Release Title; The Burning of Heaven
Label: Hellprod Productions
Genre: Old-School Black Metal
1. The Rise of Darkness - Prologue
2. The Burning of Heaven
3. Son of Satan
4. Dark Soul - The Prophecy
5. War of the Gods
6. Defy thy Master
7. The Mirror of Usire
8. Halls of Torment Part II
9. Night of the Demons - Introduction
10. Deaf Forever
11. Cravado na cruz
One of the country’s first genre practitioners, Portuguese black metallers Decayed have brought a rather charging and damaging attack that has been their main basis throughout their twenty-five-plus years of existence that began nearly at the birth of the genre itself. With the power-trio having honed their material into a coherent whole, the groups’ twelfth full-length album comes nearly a calendar year after their last album on July 31, 2016 on Hellprod Records.
Given their history and durability in the genre, there’s quite a prominent and heavy influence here with the bands’ old-school influence firmly on display. This one goes for a mostly simplistic, buzzing quality to the rhythms that features utterly straightforward and truly one-note tremolo-styled riffing firmly entrenched in the crossover area between the first and second-wave black metal movements, containing that fiery, frost-riddled atmosphere while containing the rocking energies and simplistic rhythms that manage to merge these two styles together quite well, and given the genesis of their creation it’s quite appropriate to mix together these styles. While these make up the majority of the album overall, it’s given a nice boost of variety here with the inclusion of vicious, punk-laced efforts that drop all pretenses of mixing together these styles and just go for raging, dirty-thrash styled rhythms and blistering speed. There’s little pretense about these, they’re just straightforward and utterly devastating as a result by focusing primarily on the energy generated by these patterns, and on the whole, there’s not a whole lot to dislike about this. The main issue this brings up here is the fact that the jarring approach that creates here is a rather obvious and wholesale one going through so many wild and varying tones here with the simplistic approach clashing with the raging rhythms as if this were two separate works mashed together for a split album. Likewise, there’s little need for the album to go from twisting, turning ten-minute epics to minute-long interludes which aren’t part of a concept album and leaves the release even more obvious about its discordant feel. However, these are really all it has going against it.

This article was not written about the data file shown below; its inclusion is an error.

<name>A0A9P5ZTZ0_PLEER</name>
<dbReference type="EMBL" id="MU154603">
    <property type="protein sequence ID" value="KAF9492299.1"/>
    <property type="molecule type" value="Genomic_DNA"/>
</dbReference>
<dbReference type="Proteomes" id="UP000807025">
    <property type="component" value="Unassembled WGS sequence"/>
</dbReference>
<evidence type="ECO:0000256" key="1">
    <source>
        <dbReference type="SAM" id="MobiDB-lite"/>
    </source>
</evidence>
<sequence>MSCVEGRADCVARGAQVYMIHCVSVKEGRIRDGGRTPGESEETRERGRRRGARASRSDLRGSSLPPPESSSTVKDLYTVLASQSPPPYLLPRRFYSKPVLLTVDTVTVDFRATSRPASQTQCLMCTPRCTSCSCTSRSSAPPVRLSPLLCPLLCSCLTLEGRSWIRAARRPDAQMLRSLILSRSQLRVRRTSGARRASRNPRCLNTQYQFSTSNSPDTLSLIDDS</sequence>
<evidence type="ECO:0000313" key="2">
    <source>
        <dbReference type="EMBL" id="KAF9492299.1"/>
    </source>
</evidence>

While there’s not a great deal to dislike here, this one still comes off with a somewhat scattered feel and tone that clashes against each other part here that it really seems to offer itself mainly for the bands’ fans or to fans of the more raw, first-wave style of black metal as aficionados of more modern black metal should heed caution.
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